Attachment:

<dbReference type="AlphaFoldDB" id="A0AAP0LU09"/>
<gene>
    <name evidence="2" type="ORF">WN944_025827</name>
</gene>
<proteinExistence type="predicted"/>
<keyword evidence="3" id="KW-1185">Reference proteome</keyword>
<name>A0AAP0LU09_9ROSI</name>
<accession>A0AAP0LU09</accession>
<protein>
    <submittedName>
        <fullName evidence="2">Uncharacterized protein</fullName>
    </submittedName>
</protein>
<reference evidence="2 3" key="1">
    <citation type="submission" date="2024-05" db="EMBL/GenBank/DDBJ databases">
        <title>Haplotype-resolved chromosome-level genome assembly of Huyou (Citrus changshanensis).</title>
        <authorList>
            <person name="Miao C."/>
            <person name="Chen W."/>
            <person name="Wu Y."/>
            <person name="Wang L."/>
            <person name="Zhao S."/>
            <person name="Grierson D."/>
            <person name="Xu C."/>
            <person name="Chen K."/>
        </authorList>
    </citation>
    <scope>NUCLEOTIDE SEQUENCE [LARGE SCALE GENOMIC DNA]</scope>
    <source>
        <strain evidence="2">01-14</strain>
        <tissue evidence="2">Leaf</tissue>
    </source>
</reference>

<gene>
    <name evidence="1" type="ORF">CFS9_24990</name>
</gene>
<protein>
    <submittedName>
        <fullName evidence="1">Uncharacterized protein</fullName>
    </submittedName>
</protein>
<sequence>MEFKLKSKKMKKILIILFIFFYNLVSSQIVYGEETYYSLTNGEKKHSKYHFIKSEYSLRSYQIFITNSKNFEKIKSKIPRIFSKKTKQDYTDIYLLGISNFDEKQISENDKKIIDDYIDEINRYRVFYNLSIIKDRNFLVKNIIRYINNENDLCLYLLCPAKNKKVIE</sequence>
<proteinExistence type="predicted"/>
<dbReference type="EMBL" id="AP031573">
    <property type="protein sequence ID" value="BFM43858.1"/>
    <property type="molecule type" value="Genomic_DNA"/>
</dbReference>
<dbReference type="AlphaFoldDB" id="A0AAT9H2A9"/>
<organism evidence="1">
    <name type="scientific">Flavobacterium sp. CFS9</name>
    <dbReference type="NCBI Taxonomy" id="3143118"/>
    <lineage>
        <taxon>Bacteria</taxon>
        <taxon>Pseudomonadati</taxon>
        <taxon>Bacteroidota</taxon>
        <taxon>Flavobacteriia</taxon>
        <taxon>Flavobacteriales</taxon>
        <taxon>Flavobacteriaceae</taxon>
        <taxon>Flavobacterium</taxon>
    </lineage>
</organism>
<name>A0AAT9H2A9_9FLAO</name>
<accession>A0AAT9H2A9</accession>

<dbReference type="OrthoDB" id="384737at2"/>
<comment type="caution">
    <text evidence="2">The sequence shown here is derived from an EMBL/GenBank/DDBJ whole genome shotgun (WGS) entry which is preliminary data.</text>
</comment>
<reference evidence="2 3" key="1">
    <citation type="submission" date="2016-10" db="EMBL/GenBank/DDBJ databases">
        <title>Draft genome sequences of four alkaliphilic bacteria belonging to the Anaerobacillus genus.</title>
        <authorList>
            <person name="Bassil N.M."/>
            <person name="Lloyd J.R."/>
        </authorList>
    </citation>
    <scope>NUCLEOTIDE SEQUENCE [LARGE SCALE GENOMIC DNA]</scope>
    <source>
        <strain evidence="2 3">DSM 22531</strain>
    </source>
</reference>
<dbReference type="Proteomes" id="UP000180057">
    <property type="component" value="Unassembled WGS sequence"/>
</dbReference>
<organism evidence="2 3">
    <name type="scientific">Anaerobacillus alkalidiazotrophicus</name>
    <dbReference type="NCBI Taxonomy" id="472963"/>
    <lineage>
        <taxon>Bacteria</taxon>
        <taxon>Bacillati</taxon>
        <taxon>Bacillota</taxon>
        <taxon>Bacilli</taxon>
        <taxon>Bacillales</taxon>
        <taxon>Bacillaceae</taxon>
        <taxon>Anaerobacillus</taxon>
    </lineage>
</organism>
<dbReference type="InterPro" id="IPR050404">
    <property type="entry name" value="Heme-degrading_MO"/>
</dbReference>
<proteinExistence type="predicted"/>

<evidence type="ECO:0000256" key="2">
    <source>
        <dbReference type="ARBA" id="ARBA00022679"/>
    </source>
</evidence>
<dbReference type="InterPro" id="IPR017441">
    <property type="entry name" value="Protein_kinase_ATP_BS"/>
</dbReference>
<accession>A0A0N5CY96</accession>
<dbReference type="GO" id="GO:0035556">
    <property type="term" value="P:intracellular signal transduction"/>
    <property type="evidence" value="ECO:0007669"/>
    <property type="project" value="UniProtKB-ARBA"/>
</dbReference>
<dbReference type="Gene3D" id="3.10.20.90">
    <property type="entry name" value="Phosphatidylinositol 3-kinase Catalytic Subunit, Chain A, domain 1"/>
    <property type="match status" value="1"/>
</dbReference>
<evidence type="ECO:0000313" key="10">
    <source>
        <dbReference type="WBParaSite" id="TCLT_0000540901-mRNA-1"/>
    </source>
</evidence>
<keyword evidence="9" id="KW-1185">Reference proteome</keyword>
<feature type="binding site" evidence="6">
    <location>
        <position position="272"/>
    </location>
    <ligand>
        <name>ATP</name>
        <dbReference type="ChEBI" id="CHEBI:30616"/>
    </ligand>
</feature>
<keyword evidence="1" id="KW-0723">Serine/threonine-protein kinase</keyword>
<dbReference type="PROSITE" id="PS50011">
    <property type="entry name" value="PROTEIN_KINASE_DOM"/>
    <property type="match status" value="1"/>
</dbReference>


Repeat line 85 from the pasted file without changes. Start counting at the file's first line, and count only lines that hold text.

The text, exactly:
    <name type="scientific">Anaerobacillus alkalidiazotrophicus</name>